VMware's Cloud Foundry Could Flourish Based On Virtualization, Open Tools

by Sam Dean - Apr. 14, 2011Comments (0)

Many new cloud computing platforms--including OpenStack, which is backed by heavy-hitting tech titans--have been beating the war drums for the last couple of years, but VMware's Cloud Foundry, which is billed to allow deployment and scalability of cloud apps in seconds, may be the one to take most seriously. The recently launched effort differs from VMware's usual playbook in a number of ways, including its focus on open source, but also has the potential to leverage what VMware does especially well: virtualization. Here is why Cloud Foundry will be well worth watching.

GigaOM's Stacey Higginbotham explains VMware's Cloud Foundry goals:

 "The goal of Cloud Foundry is to hide complexity from developers and make it easy to deploy and run applications anywhere. This is the same marketing speak that folks toting the cloud have pitched for years, but VMware wants to make it even more simple. Instead of worrying about instances or how to support a database, you just write a few lines of code, and Cloud Foundry makes it all happen for you. From day one, the platform will support Java  thanks to VMware’s SpringSource buy back in 2009, Sinatra, Rails and node.js. However those wanting more frameworks and languages can build them, since the product is open-source."

This effort differs from other cloud computing efforts in a number of ways. While other open source cloud platforms are gaining traction, including Red Hat's DeltaCloud, Rackspace's platform, and OpenStack, VMware's open source acquisitions have armed it with many open source tools that could allow Cloud Foundry, which is released under an Apache license, to become an extremely flexible path to delivery of cloud applications. But it's VMware's proprietary and open virtualization tools that could really boost this effort, and the company has been forced to embrace open source.

In the past, when meeting with the folks from VMware, and asking them about how virtualization is becoming commoditized and available widely (it's freely available in many operating systems now), they have steadfastly made the point that virtualization is actually a very tough computing problem. Indeed, efforts to get it to take off date back many years, but it has only recently gained traction as problems with performance, reliability and security have been ironed out. 

Platforms such as Microsoft's Azure and Google Apps are based on in-house, largely proprietary technologies that differ from the open tools that will drive Cloud Foundry, which could pave the way for a really open platform-as-a-service (PaaS) solution that doesn't have to function within one vendor's data center. Moreover, those who deploy applications via Cloud Foundry can use VMware's leading virtualization tools in conjunction with other components to deliver high-performance, scalable apps.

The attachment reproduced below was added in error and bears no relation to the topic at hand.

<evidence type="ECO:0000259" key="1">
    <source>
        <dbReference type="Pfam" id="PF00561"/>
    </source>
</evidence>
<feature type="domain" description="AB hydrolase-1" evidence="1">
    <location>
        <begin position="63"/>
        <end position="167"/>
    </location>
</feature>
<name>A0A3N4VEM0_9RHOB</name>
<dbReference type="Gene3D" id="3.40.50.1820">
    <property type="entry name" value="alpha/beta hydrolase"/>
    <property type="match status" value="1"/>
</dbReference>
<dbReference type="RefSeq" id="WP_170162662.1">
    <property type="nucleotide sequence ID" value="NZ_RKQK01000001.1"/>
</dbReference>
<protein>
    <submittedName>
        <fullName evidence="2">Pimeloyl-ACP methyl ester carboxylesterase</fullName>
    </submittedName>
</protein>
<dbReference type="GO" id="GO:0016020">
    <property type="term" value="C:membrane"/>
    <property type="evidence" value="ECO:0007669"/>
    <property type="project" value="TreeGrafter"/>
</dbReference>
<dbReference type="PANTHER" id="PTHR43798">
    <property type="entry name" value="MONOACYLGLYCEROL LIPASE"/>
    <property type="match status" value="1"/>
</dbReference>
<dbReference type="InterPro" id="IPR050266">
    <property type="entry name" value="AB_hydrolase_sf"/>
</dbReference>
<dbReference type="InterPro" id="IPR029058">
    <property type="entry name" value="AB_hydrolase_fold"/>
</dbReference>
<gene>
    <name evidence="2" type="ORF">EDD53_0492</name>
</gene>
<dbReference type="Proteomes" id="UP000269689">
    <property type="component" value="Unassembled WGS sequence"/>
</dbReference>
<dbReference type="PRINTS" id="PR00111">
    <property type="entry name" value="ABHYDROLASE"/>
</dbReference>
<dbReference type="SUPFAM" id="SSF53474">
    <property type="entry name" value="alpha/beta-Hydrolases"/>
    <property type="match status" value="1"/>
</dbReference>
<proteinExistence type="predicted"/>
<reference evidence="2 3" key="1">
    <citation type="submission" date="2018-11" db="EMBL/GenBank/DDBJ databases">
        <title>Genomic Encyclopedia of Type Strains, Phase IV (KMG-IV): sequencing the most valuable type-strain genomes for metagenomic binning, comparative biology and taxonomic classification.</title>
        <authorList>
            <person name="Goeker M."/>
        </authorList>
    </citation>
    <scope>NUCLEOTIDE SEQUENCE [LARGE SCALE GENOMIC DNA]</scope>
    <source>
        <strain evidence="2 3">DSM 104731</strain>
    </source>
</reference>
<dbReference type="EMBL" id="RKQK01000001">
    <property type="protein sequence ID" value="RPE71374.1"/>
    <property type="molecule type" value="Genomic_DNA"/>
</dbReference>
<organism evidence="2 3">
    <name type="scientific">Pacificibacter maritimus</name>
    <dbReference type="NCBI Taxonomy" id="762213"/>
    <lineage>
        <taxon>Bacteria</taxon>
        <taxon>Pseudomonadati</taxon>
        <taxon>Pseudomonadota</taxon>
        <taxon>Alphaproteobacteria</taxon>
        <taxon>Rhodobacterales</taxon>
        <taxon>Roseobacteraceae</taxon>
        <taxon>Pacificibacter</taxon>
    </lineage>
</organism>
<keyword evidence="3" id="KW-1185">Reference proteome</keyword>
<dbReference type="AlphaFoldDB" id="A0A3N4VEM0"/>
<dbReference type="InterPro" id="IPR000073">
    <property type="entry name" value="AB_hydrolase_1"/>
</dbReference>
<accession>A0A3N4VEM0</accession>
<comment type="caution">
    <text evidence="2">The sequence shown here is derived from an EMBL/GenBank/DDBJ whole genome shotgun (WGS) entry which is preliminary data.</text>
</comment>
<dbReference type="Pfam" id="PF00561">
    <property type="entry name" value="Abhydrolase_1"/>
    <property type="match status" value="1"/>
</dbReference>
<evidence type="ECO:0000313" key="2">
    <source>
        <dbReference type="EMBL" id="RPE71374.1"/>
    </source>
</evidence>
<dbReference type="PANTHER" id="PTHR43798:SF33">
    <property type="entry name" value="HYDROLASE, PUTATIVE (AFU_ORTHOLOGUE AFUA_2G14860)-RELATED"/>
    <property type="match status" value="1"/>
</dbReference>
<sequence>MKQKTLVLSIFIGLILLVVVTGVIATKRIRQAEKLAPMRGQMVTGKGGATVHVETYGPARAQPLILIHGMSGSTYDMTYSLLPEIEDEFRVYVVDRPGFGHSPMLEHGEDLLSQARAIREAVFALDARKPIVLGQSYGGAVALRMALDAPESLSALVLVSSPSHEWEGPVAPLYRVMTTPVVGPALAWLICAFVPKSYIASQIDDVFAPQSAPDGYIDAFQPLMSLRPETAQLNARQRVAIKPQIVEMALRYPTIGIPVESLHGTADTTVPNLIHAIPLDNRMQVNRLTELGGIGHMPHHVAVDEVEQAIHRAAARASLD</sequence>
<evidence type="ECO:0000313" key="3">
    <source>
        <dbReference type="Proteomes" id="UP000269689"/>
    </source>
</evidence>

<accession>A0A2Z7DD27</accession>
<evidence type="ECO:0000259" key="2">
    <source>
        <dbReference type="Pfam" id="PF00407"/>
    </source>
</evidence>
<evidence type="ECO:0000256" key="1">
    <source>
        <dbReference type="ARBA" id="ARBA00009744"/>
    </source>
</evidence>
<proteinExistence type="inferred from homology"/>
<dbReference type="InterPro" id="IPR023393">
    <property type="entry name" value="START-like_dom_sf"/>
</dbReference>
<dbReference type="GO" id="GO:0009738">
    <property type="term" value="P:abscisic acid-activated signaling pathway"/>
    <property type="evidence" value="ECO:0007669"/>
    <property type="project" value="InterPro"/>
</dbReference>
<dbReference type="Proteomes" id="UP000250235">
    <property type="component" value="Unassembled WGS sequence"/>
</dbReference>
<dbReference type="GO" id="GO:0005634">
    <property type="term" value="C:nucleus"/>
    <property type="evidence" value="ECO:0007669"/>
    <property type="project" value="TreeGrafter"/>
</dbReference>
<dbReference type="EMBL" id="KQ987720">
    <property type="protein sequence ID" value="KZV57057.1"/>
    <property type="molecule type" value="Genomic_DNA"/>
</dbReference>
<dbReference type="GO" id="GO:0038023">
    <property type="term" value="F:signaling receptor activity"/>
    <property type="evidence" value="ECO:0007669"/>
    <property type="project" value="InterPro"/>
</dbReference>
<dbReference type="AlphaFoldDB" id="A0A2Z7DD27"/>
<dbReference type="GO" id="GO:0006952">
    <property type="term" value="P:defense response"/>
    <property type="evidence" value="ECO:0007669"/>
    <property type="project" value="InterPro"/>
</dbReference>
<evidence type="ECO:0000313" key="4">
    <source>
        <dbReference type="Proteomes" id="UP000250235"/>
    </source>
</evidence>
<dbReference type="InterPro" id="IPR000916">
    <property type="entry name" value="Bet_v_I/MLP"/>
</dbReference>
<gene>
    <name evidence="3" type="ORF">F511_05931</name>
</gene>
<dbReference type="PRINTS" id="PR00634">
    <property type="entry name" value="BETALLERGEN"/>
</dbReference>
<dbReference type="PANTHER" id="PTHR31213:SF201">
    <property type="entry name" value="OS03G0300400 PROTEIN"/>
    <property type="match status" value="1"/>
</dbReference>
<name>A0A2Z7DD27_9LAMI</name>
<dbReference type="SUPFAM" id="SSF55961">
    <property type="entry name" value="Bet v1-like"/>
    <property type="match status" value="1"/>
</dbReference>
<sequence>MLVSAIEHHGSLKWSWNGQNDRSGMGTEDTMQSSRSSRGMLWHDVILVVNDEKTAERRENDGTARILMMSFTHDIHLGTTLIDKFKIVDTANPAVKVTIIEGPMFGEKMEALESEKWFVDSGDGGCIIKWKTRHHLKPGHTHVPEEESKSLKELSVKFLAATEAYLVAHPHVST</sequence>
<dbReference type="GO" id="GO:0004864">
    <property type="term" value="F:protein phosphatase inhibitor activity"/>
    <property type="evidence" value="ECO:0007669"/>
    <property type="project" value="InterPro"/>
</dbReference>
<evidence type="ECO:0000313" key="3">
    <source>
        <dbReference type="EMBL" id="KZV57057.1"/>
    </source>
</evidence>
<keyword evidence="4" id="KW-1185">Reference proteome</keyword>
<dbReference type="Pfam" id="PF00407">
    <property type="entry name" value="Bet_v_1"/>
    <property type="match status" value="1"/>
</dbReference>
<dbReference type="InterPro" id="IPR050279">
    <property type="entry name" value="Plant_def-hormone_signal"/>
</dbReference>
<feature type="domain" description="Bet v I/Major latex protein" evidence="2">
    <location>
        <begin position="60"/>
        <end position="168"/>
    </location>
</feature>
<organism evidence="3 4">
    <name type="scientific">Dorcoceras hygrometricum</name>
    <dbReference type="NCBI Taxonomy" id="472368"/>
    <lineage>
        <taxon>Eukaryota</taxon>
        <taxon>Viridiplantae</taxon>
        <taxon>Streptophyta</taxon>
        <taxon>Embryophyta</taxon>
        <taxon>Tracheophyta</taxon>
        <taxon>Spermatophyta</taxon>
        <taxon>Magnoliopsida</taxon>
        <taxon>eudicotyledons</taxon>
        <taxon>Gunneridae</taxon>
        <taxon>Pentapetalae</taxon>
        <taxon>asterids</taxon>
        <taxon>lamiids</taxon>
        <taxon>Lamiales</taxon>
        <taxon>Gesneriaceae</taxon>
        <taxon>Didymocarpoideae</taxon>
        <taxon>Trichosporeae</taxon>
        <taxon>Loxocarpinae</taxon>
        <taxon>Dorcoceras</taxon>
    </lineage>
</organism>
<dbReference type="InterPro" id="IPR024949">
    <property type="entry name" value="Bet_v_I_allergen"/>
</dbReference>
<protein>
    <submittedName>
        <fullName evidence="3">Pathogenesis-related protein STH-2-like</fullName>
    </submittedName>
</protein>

In the cloud, businesses and organizations want to deliver applications on flexible platforms that allow the apps to be public in some cases, and private in others. They want to be able to customize apps, and they want heterogenous app environments, which is where VMware's virtualization tools can be an outstanding complement to the rest of the Cloud Foundry software stack.

Microsoft, Google, Rackspace and Red Hat are all weighing the effect of open source on cloud computing platforms, and smaller players such as PHP Fog are too. As Lucas Carlson, founder of PHP Fog, recently told us:

  "Anyone who has ever tried to setup cloud infrastructure knows that there is still a huge gap between the promise and implementation...PHP Fog is a PHP PaaS cloud offering. Our flagship backend is AWS, but we take advantage of various IaaS backends in order to provide the best experience for our users. We have built an N-tier system where every single application our system can automatically scale separately on each tier. Separate systems for application servers, cache servers, database servers."

Through virtualization, and through the open source tools that VMware has acquired, Cloud Foundry-based applications can scale separately on their own flexible tiers as well. Cloud Foundry looks like a platform that small and large cloud players should watch closely. 

Shailesh Patel uses OStatic to support Open Source, ask and answer questions and stay informed. What about you?


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